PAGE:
Monthly Archives: April 2012

A Sad Story with a Happy Ending


My phone rang early yesterday morning. My mom was calling to tell me that Gypsy, our little Arab-cross mare, was running around the pasture with a new foal at her side. We got over there as quickly as we could (after The Boy’s 3-year well checkup, where he was pronounced healthy and very tall), and found a strong, healthy filly and a mama who seems ready for the job this time.

This is Gypsy’s second foal. The first, Mississippi Mud Pie, was born May 8, 2010 and looked an awful lot like her new little sister. The same dark chocolate coat and the same huge star and snip, but without the strip connecting them.

Gypsy initially nursed her and seemed to be doing fine as a mama, but on the second day, she let the other horses push Missy off the bank into the stream, and then she just walked away. Fortunately, I was watching out the window and saw it happen. I helped Missy out of the water, and we put mama and baby in a temporary paddock together, thinking they just needed to be separated from the others.

But that night, when Missy tried to nurse, Gypsy attacked her. We talked to my former riding teacher and a veterinarian friend of hers, and their opinion was that for whatever reason, the two hadn’t bonded and we would need to raise the foal ourselves. So we did.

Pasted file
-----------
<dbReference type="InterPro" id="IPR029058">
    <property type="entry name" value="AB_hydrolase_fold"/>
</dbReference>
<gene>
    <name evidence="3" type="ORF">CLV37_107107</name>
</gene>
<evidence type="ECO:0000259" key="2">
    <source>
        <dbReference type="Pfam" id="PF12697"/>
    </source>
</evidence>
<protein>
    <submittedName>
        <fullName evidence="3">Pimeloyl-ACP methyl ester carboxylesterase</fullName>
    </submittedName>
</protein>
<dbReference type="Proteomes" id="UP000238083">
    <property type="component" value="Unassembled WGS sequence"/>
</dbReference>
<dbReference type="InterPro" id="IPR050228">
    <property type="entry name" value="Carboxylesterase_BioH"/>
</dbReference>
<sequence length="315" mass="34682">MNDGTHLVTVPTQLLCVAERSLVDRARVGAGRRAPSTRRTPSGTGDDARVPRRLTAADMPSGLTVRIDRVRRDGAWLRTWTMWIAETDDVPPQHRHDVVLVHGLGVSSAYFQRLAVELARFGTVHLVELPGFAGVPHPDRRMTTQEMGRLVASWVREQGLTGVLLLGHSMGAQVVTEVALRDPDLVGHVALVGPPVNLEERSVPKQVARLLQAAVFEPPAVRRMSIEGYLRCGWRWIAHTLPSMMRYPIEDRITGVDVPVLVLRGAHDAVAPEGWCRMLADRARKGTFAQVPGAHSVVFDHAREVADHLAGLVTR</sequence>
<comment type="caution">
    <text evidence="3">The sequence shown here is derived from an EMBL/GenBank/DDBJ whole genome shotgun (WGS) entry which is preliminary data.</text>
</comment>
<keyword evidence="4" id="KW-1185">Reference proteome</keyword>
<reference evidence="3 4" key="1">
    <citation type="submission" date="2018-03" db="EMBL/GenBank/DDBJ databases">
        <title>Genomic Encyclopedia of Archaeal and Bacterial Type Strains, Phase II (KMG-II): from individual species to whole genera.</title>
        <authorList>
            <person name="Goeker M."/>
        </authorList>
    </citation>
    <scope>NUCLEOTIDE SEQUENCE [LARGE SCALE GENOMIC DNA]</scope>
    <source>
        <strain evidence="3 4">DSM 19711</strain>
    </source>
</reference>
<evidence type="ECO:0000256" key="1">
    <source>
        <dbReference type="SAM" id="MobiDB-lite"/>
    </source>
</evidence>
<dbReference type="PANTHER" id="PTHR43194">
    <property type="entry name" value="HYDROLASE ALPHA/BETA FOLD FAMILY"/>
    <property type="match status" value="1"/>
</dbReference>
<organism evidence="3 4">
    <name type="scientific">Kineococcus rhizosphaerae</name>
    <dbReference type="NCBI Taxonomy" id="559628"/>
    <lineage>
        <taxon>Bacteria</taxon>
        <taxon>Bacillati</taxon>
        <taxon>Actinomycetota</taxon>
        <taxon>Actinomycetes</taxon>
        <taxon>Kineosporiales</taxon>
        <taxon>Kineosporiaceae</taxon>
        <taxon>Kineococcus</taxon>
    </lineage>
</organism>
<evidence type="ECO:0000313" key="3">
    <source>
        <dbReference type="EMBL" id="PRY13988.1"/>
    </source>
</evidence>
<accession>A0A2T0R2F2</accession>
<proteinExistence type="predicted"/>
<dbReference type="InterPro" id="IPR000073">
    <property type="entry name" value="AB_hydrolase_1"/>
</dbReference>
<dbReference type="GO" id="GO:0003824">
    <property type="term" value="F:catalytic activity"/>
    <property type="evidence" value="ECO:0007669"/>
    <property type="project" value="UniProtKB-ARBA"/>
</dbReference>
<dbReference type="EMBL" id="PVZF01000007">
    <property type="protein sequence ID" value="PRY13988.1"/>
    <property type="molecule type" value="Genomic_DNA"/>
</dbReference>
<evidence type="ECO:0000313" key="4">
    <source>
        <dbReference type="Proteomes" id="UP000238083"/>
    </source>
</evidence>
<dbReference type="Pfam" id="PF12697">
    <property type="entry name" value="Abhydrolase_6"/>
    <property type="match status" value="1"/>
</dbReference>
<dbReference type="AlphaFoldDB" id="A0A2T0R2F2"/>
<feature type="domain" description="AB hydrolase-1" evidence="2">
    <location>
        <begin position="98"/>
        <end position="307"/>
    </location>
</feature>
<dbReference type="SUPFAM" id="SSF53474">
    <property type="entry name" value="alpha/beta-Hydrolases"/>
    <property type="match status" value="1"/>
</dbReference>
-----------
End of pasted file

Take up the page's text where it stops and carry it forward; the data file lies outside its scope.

Missy absolutely thrived. She spent her first few months in a big chainlink pen beside my parents’ house next door, with daily jaunts out to the upper pasture where she would run in huge, sweeping circles, whinnying with pure joy and kicking up her dainty little heels before coming back to me, ready to go “home” for a snack.

After a while, the pen became too small for her, even though by then she was spending most of the day in the field. She had gotten to know the other horses through the fence dividing the two pastures, so moving her in with them went pretty smoothly. But she was kind of a loner, hanging out with her little half-brother or no one at all. For several months, though, everything worked. In the meantime, Ben and I moved from the guesthouse on my parents’ farm to our new house, seven miles away, where there was no room for horses. I drove over every day to feed them, but we really missed having them right outside.

Then one day last year, just a few weeks after Missy’s first birthday, Mom called to say that Missy had been lying in front of the stable all morning. She walked out there, still on the phone, and said that the horse looked fine, but didn’t seem to be able to get up.